7. Luck Patterson here, brother of Navy Lt. James Kelly Patterson, A-6 Intruder Bombardier/Navigstor, shot down in North Vietnam on 19 May 1967, on the ground and evading, in radio contact, for three days until he was abandoned late 21 May, Missing In Action since 22 May, 1967. Missing now for 52 years since last known to be alive.
    In 1994, I gave Defence Intelligence Agency the coordinates of a crash site near Kelly’s incident. DIA then located the crash site of an unknown American plane at my provided coordinates, and interviewed locals who saw two crew members successfully eject from the plane before the crash. To this day, that site has not been excavated to determine the identification of the plane, thus the I.D. of its two crew members, whose fates are still unknown.
    Please visit http://www.prisoner-of-war.com, and http://www.usna63.org. In the latter site, go to “Last Call” and click on Kelly’s name. Then read my account of the mystery crash site titled “How the crash site was found,” and the story of Kelly’s abandonment titled “Jim a Craig and the rescue attempt.”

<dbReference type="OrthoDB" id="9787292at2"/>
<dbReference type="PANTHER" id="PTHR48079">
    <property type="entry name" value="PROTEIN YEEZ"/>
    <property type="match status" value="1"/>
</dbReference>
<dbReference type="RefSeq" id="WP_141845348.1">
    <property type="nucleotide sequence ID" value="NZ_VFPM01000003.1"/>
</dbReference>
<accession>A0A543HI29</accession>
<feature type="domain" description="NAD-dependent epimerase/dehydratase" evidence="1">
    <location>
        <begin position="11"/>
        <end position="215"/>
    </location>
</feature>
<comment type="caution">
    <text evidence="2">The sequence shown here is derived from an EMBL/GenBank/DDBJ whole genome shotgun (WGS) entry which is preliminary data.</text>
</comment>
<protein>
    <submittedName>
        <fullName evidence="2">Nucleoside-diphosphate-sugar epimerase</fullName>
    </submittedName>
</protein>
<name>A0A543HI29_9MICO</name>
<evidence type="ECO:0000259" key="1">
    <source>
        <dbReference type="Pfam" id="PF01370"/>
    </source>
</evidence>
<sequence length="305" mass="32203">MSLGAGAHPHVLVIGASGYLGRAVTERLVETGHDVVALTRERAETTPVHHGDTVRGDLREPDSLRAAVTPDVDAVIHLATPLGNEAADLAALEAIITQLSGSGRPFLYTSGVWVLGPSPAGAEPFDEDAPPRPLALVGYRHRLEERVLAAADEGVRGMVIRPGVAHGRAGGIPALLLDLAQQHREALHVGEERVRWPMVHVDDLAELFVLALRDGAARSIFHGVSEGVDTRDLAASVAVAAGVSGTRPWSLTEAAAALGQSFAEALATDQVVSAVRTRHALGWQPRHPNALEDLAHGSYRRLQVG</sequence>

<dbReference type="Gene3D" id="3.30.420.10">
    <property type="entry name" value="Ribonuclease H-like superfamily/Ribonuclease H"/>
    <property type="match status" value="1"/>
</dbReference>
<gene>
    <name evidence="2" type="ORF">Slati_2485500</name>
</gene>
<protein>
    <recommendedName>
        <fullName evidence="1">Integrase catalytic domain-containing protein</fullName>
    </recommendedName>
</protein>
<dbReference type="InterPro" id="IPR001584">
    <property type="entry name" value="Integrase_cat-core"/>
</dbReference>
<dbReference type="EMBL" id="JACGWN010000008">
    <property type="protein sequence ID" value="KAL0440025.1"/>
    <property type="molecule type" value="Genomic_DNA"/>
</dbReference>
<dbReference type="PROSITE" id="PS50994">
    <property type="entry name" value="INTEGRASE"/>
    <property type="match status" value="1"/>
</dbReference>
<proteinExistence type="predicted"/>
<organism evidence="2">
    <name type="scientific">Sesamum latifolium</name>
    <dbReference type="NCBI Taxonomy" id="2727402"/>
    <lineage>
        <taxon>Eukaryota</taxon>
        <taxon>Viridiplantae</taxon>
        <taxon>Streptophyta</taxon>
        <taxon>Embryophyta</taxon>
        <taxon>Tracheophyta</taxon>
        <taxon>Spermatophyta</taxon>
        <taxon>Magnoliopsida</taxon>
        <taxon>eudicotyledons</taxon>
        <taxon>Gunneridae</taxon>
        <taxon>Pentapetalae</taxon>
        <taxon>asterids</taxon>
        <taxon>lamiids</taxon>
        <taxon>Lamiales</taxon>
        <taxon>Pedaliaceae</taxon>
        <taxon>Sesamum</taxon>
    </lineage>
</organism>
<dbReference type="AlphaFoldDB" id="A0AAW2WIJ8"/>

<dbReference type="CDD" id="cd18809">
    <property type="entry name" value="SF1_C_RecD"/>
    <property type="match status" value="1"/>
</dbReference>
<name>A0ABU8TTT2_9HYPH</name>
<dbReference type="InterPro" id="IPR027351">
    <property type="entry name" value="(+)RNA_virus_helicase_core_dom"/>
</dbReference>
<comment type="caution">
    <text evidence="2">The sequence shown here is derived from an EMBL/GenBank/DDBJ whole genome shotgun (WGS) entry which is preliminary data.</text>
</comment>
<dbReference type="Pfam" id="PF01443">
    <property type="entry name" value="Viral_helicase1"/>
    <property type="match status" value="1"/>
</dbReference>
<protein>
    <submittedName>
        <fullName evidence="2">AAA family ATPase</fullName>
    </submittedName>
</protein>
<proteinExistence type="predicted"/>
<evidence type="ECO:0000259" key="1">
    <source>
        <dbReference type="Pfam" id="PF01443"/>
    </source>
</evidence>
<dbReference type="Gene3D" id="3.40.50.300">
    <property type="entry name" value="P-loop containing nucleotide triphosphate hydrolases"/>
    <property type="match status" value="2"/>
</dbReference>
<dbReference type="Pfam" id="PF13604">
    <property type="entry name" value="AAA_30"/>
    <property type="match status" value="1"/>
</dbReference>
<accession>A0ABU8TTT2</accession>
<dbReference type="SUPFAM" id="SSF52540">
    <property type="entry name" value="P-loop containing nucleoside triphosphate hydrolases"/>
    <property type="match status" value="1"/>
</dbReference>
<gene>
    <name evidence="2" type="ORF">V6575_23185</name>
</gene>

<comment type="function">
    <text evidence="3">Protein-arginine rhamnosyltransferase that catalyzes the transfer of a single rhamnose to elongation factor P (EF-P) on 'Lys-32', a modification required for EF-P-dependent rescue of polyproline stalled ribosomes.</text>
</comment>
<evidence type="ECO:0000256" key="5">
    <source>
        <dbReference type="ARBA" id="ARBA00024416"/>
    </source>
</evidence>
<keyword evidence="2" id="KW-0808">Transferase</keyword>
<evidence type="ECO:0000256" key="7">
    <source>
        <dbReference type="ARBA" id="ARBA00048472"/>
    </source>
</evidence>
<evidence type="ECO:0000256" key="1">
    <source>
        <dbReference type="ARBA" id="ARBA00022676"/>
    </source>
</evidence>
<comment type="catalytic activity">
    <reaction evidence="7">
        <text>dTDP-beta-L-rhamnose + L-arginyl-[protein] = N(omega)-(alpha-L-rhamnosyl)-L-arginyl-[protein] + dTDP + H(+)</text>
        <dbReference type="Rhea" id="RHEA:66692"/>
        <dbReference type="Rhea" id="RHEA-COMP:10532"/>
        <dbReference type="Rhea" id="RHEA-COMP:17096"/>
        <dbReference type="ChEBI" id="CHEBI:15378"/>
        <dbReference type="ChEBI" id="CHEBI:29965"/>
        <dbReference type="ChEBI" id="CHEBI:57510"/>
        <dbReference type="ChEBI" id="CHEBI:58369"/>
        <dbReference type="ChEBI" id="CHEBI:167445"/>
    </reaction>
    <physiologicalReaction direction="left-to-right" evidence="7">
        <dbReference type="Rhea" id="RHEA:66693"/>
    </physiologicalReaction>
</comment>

Luck Patterson
    (949) 510-1198. luck.patterson@yahoo.com

  8. Thank you Daniel for responding.
    Yes, I have been attending the DPAA briefings, talking with my brother Kelly’s investigator/analysts, pushing for closure for years. Some of these analysts have been helpful, some have been totally clueless. I have come away with the conviction that one general rule at DPAA, and its predecessor DPMO, is “Avoid dealing with live-sighting reports.”